Risks on Your Wrists?

by Shraddha Shenoy

Have you been nailing your daily goal of completing 10,000 steps?! It’s an abounding feeling when your wearable fitness device vibrates to inform you about hitting the day’s fitness goal. Just like how apps, trackers, and fitness wearable devices are excellent motivators for you, they are equally adored for their privacy apertures and vulnerabilities. Don’t rush into discarding your expensive watch yet, a little awareness and alertness will go a long way. The recent past has seen a rapid expansion in the usage of wearable technology and also its commercial availability due to technological development which has trivialized these wearables to better fit into the everyday life of the masses. As much as the industry for fitness trackers has witnessed growth, the scale at which extensive health-related user data is collected by these smart devices has multiplied exponentially.

The greatest issue with wearables arises from the amount of data that gets captured on these devices. Several of these devices have access to real-time health and other related data about the users. This data can be effectively used to generate health profiles of each user if data is not de-identified. The revelation of such personal health data can have a negative impact on more than one aspect of that individual’s life. While we look into the negative impact of this, the benefits that society can derive from this data cannot be overlooked. Health-related data processing is not just limited to providing insights to users. It can also be a powerful aid to medical research. If the processed data is de-identified. Such data provided to medical professionals for research can be used to prompt great advancements. This data is also of great value to several other companies. It is therefore important to assess the privacy concerns arising from the collection of both health and non-health data on these trackers and the de-identification of this data. Devices such as wearables confer new challenges to conventional privacy protection. The development and evolution of these devices are so fast-paced that they demand the rethinking of some principles of privacy that are uniformly applied to devices during policymaking. A concept vulnerable to ineffectiveness in this domain is notice and consent. Notice and consent and privacy policies are an integral part of privacy frameworks including the latest data protection laws. However, most fitness trackers track a variety of parameters continuously which challenges the notice and consent model. If consent is to be taken for every data set captured with notice, it would lead to a high volume of notices which would lead to consent fatigue in users. Consent fatigue refers to users being overwhelmed by the volume of consent requests and leading to users not paying attention to the notice while giving consent. A vital issue with the notice and consent model in the healthcare sector is ensuring consent is informed. Often, users do not understand the extent of information that can be gleaned about them by processing the data they have consented to give. This lack of comprehension is pronounced in the healthcare sector as subject knowledge is required to fully assess the potential of data that a user consents to give.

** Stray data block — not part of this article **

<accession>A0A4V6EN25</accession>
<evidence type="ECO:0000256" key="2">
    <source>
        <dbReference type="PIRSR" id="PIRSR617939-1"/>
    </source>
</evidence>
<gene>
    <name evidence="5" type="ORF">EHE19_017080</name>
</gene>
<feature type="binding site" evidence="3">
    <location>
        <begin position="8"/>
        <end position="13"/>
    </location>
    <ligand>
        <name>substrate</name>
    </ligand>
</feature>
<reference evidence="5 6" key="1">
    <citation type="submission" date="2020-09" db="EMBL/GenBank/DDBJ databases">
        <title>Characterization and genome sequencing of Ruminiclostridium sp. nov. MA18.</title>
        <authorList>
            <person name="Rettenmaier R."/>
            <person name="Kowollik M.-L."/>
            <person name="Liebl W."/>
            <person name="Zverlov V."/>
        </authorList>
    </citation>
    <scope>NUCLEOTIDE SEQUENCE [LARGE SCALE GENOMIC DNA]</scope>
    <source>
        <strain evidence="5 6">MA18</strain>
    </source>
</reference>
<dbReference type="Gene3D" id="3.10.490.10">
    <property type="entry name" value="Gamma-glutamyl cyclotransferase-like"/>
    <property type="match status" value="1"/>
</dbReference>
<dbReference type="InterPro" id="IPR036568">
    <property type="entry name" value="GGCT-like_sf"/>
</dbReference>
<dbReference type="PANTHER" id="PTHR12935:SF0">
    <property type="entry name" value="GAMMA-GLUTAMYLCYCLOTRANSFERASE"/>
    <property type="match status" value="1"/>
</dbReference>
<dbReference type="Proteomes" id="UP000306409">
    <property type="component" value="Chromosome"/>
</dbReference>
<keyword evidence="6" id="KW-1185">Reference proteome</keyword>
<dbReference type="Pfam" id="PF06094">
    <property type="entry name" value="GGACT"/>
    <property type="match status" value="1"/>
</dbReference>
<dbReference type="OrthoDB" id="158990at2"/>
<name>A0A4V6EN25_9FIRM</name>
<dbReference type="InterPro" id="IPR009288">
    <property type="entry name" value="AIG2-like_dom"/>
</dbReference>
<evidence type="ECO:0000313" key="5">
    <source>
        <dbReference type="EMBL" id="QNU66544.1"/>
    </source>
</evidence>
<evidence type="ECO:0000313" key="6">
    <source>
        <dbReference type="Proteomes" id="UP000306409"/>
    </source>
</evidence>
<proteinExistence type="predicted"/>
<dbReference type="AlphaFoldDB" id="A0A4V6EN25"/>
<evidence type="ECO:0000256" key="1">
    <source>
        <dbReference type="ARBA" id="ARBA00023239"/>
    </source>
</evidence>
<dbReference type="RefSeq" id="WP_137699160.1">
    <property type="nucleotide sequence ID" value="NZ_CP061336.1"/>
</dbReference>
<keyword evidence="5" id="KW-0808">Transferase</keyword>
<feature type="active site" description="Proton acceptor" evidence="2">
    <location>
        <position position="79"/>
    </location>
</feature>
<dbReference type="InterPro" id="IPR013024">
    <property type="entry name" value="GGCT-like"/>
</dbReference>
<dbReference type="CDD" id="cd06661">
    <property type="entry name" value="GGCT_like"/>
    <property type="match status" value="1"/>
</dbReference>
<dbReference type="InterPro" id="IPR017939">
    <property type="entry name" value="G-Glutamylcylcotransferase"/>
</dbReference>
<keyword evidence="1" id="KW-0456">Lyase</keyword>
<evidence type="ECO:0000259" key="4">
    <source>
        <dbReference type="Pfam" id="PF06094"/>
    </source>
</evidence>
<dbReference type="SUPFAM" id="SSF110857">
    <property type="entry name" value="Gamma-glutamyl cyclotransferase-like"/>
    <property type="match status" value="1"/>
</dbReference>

A privacy issue common to most devices is ensuring the irreversible de-identification of data. De-identification of data refers to the process of decoupling data about a user from the personal identifiers that may be used to identify a user. This issue is vital in allowing user-generated data to inform medical research. Even if extensive health data is being collected about a user, it is not particularly damaging if the data cannot be linked back to the individual who generated it. This will allow for the generation of trends but will prevent profiling. Most fitness band companies collect a wealth of personal data about users in addition to health data and security measures must be used not just at the company server level but also with third-party processors to ensure the two data sets cannot be correlated.

Several wearable devices in the market have voice command functions enabled on them. These allow the microphone to be on several times through a single consent form obtained from the user at the time of configuration. Due to this, such devices pose a threat to bystander privacy. While users themselves may have consented to allow their conversations to be overheard by the device, bystanders may not have entered into the same consent agreement with the company. These issues cannot be resolved by institutional regulations alone. User awareness goes a long way. Purchasing your smartwatch from a reputable company can help improve your security. It is imperative to read and scrutinize the policies and app permissions thoroughly before you hit ‘Accept’.

About the Author:

Shraddha Shenoy is an Advocate by profession with over a decade of experience in entrepreneurship, the Founder & Director of Lex Mandamus LLP. She was awarded the ‘Women Leadership Award 2022’ channelised through Zee News.  She has also received prominence as one of the champions of change, instrumental in accelerating a virtuous cycle of gender equality at ‘The Women on a Mission Summit 2022’ which was an international summit by ‘HerStory’. She was also nominated in the ‘2022 Female Entrepreneur To Watch’ category by the prestigious ‘Woman Entrepreneur’ magazine, New Zealand, and the ‘Indian Achiever’s Award 2021’ by the Indian Achievers’ Forum & CSR Times.

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